Support Northern Colorado Journalism
Show your support for North Forty News by helping us produce more content. It's a kind and simple gesture that will help us continue to bring more content to you.Click to Donate
Copper thieves have been targeting irrigation pivot systems in Larimer County with greater regularity — a trend that Rabbit Creek Ranch owner George Seidel has experienced firsthand.
In the last four weeks, copper thieves cut 450-feet of multi-strand copper wiring from an irrigation pivot system on one of Seidel’s hay fields west of North County Road 37 near Livermore. Six wire segments of about 75-feet each were cut from the pivot and adjacent towers.
The incident was reported May 13 but the theft occurred sometime after April 17, when the pivot was last checked. Seidel said the wires were most likely stolen within the last 10 days since there’s no sign of oxidation on what was left behind.
“This theft is really frustrating,” said Seidel. “This is the worst possible time for us to have a non-working pivot — we need to be irrigating so that we can feed our livestock.”
Larimer County Sheriff’s spokesman John Schulz said copper wire thefts continue to occur on a regular basis despite recent drops in copper prices, now hovering at about $3.25 per pound.
“There have been regular instances of copper theft from construction sites, construction yards and even a cell tower under construction, but also numerous wire thefts from sprinkler pivot systems,” Schulz said. “The typical MO is that the thieves just hook the wiring from the sprinkler pivot to a car bumper and pull several hundred feet out at once.”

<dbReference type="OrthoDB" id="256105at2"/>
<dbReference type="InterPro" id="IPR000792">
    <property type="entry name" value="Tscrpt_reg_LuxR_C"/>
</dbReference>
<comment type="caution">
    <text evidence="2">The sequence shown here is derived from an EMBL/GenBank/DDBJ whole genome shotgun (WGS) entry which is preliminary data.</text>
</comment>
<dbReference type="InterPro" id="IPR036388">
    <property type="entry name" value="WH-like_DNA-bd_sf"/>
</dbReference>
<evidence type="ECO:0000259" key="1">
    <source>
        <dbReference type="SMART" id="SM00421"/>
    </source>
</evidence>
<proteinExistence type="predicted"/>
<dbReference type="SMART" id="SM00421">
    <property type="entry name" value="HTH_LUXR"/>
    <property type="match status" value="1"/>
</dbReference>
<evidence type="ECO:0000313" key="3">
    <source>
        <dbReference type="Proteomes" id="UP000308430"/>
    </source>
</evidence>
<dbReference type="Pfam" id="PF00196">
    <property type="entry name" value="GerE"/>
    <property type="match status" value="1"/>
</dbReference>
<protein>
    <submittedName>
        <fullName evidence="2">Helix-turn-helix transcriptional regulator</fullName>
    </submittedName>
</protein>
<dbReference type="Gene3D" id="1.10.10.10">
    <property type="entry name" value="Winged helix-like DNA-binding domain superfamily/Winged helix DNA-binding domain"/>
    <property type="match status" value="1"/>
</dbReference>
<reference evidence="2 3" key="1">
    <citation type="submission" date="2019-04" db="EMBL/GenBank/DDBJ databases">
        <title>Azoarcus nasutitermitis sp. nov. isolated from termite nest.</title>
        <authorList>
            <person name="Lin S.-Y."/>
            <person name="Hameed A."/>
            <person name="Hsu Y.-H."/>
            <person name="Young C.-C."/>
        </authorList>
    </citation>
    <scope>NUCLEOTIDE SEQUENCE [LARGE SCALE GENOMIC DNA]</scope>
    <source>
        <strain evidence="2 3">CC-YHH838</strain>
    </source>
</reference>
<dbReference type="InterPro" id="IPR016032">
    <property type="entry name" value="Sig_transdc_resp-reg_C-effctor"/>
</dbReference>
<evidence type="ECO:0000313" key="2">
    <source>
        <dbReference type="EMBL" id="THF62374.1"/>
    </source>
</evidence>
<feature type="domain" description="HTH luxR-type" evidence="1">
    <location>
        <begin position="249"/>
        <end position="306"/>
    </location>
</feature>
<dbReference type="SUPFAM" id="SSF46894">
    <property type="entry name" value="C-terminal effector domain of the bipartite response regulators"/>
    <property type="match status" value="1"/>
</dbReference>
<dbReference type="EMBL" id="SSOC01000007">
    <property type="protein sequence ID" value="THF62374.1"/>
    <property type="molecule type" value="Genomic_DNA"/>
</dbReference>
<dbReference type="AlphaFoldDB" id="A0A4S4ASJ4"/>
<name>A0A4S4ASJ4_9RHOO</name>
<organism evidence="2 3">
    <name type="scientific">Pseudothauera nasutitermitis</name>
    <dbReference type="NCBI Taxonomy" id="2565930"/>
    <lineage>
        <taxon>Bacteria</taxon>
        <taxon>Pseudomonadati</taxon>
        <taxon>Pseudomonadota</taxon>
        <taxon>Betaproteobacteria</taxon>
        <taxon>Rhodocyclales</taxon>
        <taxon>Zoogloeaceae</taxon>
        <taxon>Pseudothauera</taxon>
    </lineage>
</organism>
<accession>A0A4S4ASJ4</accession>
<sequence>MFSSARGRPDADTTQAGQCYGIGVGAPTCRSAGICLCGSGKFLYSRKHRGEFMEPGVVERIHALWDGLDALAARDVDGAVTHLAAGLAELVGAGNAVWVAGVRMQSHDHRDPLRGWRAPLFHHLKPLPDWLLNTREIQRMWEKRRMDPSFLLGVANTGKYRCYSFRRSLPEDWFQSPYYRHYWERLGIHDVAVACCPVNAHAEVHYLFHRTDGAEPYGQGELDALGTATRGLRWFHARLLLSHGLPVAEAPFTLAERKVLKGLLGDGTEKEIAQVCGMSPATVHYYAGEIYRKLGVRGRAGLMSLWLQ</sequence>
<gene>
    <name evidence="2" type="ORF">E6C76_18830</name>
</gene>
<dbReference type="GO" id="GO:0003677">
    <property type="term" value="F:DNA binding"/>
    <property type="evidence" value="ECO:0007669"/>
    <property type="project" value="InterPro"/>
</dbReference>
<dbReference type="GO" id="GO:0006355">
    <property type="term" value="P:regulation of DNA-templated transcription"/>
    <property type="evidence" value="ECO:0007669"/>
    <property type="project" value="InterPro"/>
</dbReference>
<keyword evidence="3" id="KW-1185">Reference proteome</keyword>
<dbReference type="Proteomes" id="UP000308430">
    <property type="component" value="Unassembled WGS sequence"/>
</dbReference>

Schulz said the best defense for copper wire and plumbing theft is being aware of and reporting vehicles or people that don’t belong. Other tips he offered for reducing copper theft include:
• Locking all gates.
• Installing motion-activated cameras or alarm systems.
• Marking copper wires inside the equipment with spray paint so that the wire can be differentiated when it’s sold to recyclers.
• Reporting all thefts promptly.
Although Seidel initially valued the wire stolen from Rabbit Creek Ranch at $1,000, replacement costs totaled $1,800 for new parts and wire and about $1,000 for the electrician’s labor. Seidel said there’s also potential lost revenue from not being able to irrigate the hay field, but couldn’t estimate that loss.
Sheriff’s deputies continue to investigate the Rabbit Creek Ranch theft but have no suspects at this time.